In an article published by the International Review of the Red Cross (IRRC No. 305, April 1995) Gerald Draper investigated the important contribution of Emperor Asoka Maurya to the development of the humanitarian ideal in warfare.
Gerald Draper (1914-1989) was the foremost specialist in humanitarian law of his generation in the United Kingdom, and was well-respected in the law of war community worldwide. He was a Military Prosecutor in the war crimes trials in Germany after the Second World War, and following his retirement from the Army Legal Staff became a distinguished academic, finishing as Professor of Law at the University of Sussex. Draper was a delegate to many International Conferences of the Red Cross as well as to the Diplomatic Conference which drafted the Additional Protocols of 1977.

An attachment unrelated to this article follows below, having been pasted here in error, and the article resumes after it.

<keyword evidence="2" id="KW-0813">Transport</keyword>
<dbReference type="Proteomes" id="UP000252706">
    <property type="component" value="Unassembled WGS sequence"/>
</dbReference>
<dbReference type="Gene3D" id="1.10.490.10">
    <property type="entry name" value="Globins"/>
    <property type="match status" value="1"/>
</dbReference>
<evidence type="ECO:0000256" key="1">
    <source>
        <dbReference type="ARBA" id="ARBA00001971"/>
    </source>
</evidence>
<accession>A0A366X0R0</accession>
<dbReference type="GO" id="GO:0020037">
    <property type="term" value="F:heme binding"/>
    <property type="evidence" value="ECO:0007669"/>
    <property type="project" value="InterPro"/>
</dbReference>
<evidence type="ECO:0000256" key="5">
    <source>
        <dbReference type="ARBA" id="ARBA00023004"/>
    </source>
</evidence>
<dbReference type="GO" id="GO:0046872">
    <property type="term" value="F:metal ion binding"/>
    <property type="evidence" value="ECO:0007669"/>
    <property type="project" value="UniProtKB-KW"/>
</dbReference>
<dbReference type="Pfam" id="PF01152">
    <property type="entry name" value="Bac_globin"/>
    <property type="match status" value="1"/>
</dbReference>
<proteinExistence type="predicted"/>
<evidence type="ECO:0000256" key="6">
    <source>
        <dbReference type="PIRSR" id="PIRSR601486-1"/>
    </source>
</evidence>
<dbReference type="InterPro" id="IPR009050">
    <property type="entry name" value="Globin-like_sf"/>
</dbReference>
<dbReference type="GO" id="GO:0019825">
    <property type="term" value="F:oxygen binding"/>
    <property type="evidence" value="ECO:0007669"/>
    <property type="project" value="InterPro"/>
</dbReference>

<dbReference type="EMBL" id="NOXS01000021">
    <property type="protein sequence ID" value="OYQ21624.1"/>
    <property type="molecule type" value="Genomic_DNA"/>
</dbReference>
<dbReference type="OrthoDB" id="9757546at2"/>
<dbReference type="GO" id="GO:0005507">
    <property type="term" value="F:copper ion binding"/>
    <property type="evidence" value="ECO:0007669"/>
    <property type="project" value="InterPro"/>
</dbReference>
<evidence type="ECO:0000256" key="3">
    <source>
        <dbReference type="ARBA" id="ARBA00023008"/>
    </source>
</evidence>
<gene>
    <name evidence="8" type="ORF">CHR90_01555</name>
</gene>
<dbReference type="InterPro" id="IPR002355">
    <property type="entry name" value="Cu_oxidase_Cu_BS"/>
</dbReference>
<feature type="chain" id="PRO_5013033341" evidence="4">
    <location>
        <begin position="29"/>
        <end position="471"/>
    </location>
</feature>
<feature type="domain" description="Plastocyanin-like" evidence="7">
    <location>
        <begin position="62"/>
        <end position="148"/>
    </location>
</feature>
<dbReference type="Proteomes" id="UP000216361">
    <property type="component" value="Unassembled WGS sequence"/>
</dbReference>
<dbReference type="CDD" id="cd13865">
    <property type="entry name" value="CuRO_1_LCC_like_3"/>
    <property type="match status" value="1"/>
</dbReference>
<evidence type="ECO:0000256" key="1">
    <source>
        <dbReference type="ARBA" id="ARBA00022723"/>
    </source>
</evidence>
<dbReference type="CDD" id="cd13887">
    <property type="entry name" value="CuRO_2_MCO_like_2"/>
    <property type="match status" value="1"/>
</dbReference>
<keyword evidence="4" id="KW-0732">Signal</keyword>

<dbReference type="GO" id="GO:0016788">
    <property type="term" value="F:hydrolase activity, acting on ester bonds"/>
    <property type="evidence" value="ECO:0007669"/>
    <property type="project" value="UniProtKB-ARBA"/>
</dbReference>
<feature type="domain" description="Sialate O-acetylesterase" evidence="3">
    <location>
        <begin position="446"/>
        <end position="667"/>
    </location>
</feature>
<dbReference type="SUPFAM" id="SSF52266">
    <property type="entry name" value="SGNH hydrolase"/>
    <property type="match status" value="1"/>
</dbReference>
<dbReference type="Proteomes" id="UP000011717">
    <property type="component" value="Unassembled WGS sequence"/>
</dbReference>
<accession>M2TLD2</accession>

Professor Colonel Draper had a special interest in the development of the law of war, and in inter-faith dialogue. His interest in Emperor Asoka perhaps reflected his own belief in universal humanitarian principles transcending different traditions. Asoka’s specific relevance to contemporary international humanitarian law may be seen in his concern for conquered “border peoples” living under what might now be termed “occupation”; the impartiality of humanitarian provision extending to all peoples, including those of other religions and cultures; and the recognition of the need for personnel to monitor and supervise the implementation of the publicized norms. Asoka, like Draper, was concerned both with moral values and with the pragmatic exigencies of human life and misfortune.